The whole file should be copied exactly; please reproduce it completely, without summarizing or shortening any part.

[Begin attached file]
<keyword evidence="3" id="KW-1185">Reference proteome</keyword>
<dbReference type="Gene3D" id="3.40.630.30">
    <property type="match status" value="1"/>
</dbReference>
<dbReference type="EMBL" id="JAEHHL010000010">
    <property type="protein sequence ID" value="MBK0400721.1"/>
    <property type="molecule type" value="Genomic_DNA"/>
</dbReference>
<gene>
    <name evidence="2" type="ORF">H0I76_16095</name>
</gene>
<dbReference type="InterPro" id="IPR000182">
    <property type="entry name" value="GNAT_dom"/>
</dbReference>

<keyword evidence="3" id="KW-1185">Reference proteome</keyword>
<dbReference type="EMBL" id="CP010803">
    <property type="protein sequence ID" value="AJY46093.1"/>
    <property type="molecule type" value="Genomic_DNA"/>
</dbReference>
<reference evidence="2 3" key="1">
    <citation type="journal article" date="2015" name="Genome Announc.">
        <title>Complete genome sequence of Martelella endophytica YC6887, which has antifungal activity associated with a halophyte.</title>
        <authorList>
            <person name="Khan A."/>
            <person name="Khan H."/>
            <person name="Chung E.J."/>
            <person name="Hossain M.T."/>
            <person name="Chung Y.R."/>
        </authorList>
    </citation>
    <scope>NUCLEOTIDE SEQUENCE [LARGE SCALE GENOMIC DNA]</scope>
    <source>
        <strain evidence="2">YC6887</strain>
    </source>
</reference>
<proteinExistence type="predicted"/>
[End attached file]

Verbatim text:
<keyword evidence="3" id="KW-1185">Reference proteome</keyword>
<dbReference type="Gene3D" id="3.40.630.30">
    <property type="match status" value="1"/>
</dbReference>
<dbReference type="EMBL" id="JAEHHL010000010">
    <property type="protein sequence ID" value="MBK0400721.1"/>
    <property type="molecule type" value="Genomic_DNA"/>
</dbReference>
<gene>
    <name evidence="2" type="ORF">H0I76_16095</name>
</gene>
<dbReference type="InterPro" id="IPR000182">
    <property type="entry name" value="GNAT_dom"/>
</dbReference>

<keyword evidence="3" id="KW-1185">Reference proteome</keyword>
<dbReference type="EMBL" id="CP010803">
    <property type="protein sequence ID" value="AJY46093.1"/>
    <property type="molecule type" value="Genomic_DNA"/>
</dbReference>
<reference evidence="2 3" key="1">
    <citation type="journal article" date="2015" name="Genome Announc.">
        <title>Complete genome sequence of Martelella endophytica YC6887, which has antifungal activity associated with a halophyte.</title>
        <authorList>
            <person name="Khan A."/>
            <person name="Khan H."/>
            <person name="Chung E.J."/>
            <person name="Hossain M.T."/>
            <person name="Chung Y.R."/>
        </authorList>
    </citation>
    <scope>NUCLEOTIDE SEQUENCE [LARGE SCALE GENOMIC DNA]</scope>
    <source>
        <strain evidence="2">YC6887</strain>
    </source>
</reference>
<proteinExistence type="predicted"/>